“The Green Knight” is also new to Blu-Ray this week.
To understand the concept of “Free Guy,” one must first understand the term non-player character, or NPC for short. These are what in movie terms would be called extras, or background characters. They’re not an integral part of the story, and are just there to fill in space and populate the world that the main characters inhabit.
Guy (Ryan Reynolds) is one of these NPC characters. His life consists of rising bright-eyed and bushy-tailed every morning in his studio apartment with his pet goldfish, dressing in the same clothes, getting his coffee the same way, going to the same job as a bank teller, bantering with his best friend Buddy (Lil Rel Howery), the security guard, and finally, getting down on the ground when “heroes” storm into the bank and rob it. Guy lives in Free City, a video game world where horrific acts of violence occur and no one bats an eye.
This is due to the aforementioned “heroes” in Free City, who can be identified by their sunglasses. They have all the coolest clothes, cars, motorcycles, secret hideouts, and weapons. Their sunglasses allow them to see things, like health kits, that the NPCs can’t see. The heroes are also on a level up system where the more they level up the more great stuff they can get. To do this, they complete various tasks around the city, like robbing the bank. Throughout the day, Free City sees its fair share of police chases, helicopter explosions, tank patrols, pedestrians getting run over, and of course, acts of random violence followed by an immediate teabagging. The classics never grow old.
What makes Guy so compelling is that his artificial intelligence (A.I.) expanded so that he’s more than a daily routine and a catchphrase. One day he sees the hero avatar of a player named Millie (Jodie Comer) walking down the street and is immediately smitten. He tries to follow her into a players only area but is immediately hit by a train. He then concocts a plan to get some sunglasses of his own. These allow him to see what heroes see and level up as if he was a player. But instead of robbing banks and causing mayhem and destruction, he helps his fellow NPCs and defends them from what Millie at one point hilariously calls the “sociopathic man-child” tendencies of the players. Since this description is of the tendencies and not of the players themselves, yes, it does also apply to the thirteen-year-old girls who behave this way in the game.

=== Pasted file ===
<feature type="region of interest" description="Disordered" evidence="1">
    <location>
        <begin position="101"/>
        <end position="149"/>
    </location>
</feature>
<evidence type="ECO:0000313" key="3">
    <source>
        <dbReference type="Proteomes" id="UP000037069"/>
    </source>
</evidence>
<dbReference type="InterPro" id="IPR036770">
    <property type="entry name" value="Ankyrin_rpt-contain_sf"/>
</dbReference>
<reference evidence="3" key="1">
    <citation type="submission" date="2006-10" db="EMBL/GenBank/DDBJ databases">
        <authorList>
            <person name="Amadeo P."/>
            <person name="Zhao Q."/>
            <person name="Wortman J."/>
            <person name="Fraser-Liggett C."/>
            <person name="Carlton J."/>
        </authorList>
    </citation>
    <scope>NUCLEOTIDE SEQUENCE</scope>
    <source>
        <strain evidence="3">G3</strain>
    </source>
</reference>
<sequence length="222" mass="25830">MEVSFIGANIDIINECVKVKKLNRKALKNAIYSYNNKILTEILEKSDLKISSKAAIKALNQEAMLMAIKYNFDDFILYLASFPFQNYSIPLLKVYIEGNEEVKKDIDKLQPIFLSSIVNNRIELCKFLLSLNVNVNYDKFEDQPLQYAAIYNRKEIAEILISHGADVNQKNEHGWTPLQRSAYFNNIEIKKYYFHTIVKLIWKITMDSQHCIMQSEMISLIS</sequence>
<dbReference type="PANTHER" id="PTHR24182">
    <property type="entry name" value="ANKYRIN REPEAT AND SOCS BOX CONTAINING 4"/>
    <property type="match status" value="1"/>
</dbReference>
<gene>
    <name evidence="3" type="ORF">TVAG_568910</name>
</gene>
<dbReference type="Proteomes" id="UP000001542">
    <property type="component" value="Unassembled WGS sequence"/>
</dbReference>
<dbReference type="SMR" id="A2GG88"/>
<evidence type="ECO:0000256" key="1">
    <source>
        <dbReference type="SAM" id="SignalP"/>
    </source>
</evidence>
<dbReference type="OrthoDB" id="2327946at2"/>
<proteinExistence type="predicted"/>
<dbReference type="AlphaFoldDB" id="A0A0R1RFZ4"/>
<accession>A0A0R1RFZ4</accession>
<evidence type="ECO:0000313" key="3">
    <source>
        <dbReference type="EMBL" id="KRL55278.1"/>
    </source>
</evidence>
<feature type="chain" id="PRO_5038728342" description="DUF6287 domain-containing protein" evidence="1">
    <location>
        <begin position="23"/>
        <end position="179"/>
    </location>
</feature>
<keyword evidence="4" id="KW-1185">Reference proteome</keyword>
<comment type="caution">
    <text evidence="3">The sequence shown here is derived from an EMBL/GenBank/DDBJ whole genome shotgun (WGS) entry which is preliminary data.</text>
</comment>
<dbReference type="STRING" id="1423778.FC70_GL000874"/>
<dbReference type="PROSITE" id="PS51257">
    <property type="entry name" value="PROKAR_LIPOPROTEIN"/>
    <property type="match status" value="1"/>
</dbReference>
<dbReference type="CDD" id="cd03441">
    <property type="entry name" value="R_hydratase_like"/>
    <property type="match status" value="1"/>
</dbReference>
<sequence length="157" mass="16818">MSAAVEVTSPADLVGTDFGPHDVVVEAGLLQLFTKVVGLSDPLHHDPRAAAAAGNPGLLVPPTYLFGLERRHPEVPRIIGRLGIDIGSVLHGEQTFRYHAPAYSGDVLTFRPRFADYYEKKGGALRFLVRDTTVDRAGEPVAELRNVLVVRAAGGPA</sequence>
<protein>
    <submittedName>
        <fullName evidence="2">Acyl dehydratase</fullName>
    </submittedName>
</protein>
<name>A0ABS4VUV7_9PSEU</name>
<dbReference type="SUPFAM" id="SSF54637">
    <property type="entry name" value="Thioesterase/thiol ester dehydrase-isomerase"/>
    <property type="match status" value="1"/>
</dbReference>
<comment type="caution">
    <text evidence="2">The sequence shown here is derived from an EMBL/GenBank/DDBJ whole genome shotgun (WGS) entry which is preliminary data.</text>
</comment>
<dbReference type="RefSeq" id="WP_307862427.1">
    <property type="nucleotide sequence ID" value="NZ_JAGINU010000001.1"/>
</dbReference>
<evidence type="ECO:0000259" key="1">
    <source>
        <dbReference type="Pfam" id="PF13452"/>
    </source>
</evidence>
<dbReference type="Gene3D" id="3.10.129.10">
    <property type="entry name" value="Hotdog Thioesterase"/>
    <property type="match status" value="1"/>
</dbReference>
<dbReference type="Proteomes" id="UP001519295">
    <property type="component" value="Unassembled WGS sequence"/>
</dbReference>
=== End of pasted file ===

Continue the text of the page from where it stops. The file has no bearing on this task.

This leads to the biggest surprise of “Free Guy.” While astute viewers well versed in cinema can see where elements of “Dark City,” “Ground Hog Day,” and “They Live,” are implemented into the story, and video game players can pick up on the “Grand Theft Auto” and “Saints Row” vibes, “Free Guy” has some interesting philosophical underpinnings all of its own. Free City is one in which the biggest jerks and griefers are the heroes while everyone else quietly puts up with it and lives their lives. What does this say about our society today? Those who challenge the norms are treated with hostility in Free City—check out what happens when Guy orders a cappuccino instead of his usual coffee. Those around him act out of fear rather than rationally thinking and asking questions. Sound familiar? Then there’s the layer of the story in which Guy is a computer program but has self-awareness and feelings. Is this life, or if not, then how is life defined? Just some interesting questions to probe and ponder amidst all the fun and frivolity of “Free Guy.” Rent it.
The Green Knight
I can’t be the only movie reviewer who occasionally feels envious of the casual movie goer. After all, if a casual watcher sits down to watch a slow, boring slog of a movie like “The Green Knight,” they can nod off and get in a good nap. Even better, whatever dreams they have will be infinitely better than what’s on screen. I, on the other hand, had to endure this tortoise-paced snoozefest so that I can write in this review that it’s painfully boring.
Given that this is a retelling of the Arthurian chivalric tale of “Sir Gawain and the Green Knight,” I could also take umbrage with the casting of Dev Patel as Gawain, but I won’t. Patel is a good actor and for what’s there he played the part well. While I am sick and tired of movies being made by people who are at best pathetic virtue signaling sycophants and at worst completely stupid idiots who actually think that casting an actor of Indian descent in the role of King Arthur’s nephew is a good idea, I can let it pass in a movie this terrible with much bigger issues.
Increasingly more as of late, I get the feeling many movies are made by witless morons and talentless hacks. “The Green Knight” is a good case in point, as it’s flat, drab, unexciting, and unfulfilling. It’s a two-hour movie based on a classic tale of high stakes lessons learned that abandons all of the great themes and has no growth or character arc for Gawain at all. That’s the bigger travesty. Talk about missing the value entirely of “Sir Gawain and the Green Knight.” Not only is “The Green Knight” slow and boring, it’s ultimately completely pointless. I feel robbed of two hours. Until this movie, I didn’t think it was possible to massacre the story of Sir Gawain any more than what was already done by “Sword of the Valiant,” but here we are. “The Green Knight” makes that Sean Connery debacle look like a work of art. Skip it.
“Survive the Game,” in which a man’s life on his farm is interrupted when a cop and a pair of dangerous criminals show up, starring Chad Michael Murray, Sarah Roemer, and Bruce Willis.
Andrew Hudak is a lifelong film lover and author of the novel “Takedown,” which is available on Amazon, iTunes, and more. His column on Blu-Ray new releases appears every Tuesday. He lives in Connecticut.